Scientific Internship: The stochastic thermodynamics of gene expression
A hallmark of living systems is the ability to produce copies of information-carrying molecules such as DNA and mRNA. These molecules are polymers, and the ordering of the monomers, the polymer sequence, encodes the information for the creation of complex molecules vital to cellular function. In the cell, during gene expression, the sequence of the gene on the DNA is copied into mRNA, which is then further copied into a protein, a complex polymer whose form and function is entirely dependent on the information contained within its sequence.
Goal of the project
Making simple models of copying systems which can be solved analytically allows us to develop our understanding of the fundamental physics of polymer copying. They enable us to understand how copy speed and copy accuracy, both vital for cell functionality, trade off against energy dissipation, and, more generally, how efficiently a cell uses its resources. In this project you will build models with different types of copy-template interactions to develop this understanding. While in previous work we considered minimal models with only correct and incorrect interactions between the monomers of the template and the copy (Poulton, Ten Wolde, Ouldridge, PNAS, 2019), you will develop more realistic models of transcription and translation. These models include the different types of base-pairing in transcription, and the fact that in translation one amino-acid of the protein is encoded by three bases of the mRNA.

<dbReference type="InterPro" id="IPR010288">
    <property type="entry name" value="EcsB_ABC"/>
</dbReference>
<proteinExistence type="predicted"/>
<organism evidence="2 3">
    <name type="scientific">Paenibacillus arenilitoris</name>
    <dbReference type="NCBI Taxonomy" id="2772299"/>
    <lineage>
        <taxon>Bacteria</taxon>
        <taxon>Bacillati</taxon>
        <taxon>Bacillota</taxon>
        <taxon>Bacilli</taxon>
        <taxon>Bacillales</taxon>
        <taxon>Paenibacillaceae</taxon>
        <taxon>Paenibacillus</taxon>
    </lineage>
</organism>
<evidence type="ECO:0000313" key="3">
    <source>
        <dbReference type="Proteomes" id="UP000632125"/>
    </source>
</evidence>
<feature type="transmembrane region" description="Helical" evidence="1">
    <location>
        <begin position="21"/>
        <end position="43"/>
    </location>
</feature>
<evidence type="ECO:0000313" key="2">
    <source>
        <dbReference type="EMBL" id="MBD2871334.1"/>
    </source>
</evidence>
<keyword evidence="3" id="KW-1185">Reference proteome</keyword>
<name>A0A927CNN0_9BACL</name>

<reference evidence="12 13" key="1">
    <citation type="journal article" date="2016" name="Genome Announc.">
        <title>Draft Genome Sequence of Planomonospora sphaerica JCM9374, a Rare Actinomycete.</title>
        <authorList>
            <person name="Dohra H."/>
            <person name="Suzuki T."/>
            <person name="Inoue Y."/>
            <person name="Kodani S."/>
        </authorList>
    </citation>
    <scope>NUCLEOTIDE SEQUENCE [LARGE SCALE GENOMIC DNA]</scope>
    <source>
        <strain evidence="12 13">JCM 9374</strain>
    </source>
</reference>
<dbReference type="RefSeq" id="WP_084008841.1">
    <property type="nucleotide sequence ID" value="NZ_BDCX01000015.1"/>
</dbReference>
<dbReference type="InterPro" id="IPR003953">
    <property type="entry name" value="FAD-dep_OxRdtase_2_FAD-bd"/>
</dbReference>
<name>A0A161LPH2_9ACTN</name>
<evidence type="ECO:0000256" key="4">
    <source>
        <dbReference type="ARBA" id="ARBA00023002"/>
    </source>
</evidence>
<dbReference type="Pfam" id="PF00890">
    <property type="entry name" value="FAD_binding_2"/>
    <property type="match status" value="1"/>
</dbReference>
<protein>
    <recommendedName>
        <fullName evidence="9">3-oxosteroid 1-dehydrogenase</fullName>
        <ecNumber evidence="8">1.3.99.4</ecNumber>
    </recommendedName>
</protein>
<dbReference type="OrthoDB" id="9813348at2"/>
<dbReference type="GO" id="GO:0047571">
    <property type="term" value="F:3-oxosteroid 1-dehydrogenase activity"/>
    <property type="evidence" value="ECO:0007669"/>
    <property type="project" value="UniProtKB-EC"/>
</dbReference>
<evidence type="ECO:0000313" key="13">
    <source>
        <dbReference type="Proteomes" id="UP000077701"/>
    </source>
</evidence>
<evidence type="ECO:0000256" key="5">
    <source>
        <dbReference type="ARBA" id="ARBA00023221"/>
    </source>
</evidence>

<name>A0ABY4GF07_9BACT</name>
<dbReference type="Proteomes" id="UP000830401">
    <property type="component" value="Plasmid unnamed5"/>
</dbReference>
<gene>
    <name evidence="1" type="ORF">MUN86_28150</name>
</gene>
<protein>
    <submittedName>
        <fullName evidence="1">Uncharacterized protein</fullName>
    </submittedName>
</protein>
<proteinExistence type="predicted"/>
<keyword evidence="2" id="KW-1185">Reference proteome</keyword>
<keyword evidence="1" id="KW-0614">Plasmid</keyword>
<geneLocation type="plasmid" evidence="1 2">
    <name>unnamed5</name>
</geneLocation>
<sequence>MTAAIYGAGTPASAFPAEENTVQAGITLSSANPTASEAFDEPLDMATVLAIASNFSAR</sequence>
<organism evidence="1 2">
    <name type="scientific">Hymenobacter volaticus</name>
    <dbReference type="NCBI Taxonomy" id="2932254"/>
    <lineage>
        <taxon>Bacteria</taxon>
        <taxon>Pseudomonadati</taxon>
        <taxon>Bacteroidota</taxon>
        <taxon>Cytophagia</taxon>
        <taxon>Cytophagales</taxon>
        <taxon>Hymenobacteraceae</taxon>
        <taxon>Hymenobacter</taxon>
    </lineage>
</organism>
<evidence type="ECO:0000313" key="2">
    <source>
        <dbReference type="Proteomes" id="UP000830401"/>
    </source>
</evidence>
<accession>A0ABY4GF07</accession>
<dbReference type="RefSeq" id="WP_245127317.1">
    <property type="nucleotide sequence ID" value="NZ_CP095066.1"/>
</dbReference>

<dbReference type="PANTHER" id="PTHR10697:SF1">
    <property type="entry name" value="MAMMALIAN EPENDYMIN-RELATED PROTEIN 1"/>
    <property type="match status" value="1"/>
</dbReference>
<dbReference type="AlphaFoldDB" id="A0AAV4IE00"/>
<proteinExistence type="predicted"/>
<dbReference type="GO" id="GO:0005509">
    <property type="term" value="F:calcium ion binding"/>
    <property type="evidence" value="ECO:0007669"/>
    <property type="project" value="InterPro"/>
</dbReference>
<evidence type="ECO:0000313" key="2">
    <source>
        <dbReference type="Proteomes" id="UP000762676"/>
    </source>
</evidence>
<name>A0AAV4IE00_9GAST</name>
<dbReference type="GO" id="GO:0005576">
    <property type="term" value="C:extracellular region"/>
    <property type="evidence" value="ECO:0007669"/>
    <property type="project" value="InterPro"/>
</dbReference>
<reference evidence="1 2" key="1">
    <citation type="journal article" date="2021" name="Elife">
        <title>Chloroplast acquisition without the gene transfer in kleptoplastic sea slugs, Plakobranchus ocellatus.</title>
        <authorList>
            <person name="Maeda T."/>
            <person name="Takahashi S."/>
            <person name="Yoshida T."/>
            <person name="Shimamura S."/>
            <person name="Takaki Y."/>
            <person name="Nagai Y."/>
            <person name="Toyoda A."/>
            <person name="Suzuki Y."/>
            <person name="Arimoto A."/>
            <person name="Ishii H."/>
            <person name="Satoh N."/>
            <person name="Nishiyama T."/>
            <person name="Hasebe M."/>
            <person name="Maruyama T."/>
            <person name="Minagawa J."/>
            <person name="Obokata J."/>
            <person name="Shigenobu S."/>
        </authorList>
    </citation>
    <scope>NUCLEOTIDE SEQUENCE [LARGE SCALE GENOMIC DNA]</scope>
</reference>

About the group
The Biochemical Networks Group combines analytical theory with innovative computational techniques to elucidate general design principles of cell signaling. To this end, it uses ideas from statistical physics and measures from information theory. For more information, see www.amolf.nl.
You have a Bachelors degree in physics or chemistry and participate in a Master study in one of these areas during the entire internship period. The internship must be a mandatory part of your curriculum. You have a nationality of an EU-member state and/or you are a student at a Netherlands University. Please note: As of January 2021 the UK is no longer an EU member state. You must be available for at least 6 months.
We are looking for an enthusiastic student with a strong background in statistical physics and an interest in non-equilibrium thermodynamics, and an experience in building models in c++, python or julia.
Terms of employment
At the start of the traineeship your trainee plan will be set out, in consultation with your AMOLF supervisor.
Dr. Jenny Poulton
Postdoc Biochemical Networks Group
Phone: +31 (0)20-754 7100
You can respond to this vacancy online via the button below.
Please annex your:
– List of followed courses plus grades.
Applications will be evaluated on a rolling basis and as soon as an excellent match is made, the position will be filled.
Online screening may be part of the selection.
AMOLF is highly committed to an inclusive and diverse work environment. Hence, we greatly encourage candidates from any personal background and perspective to apply.
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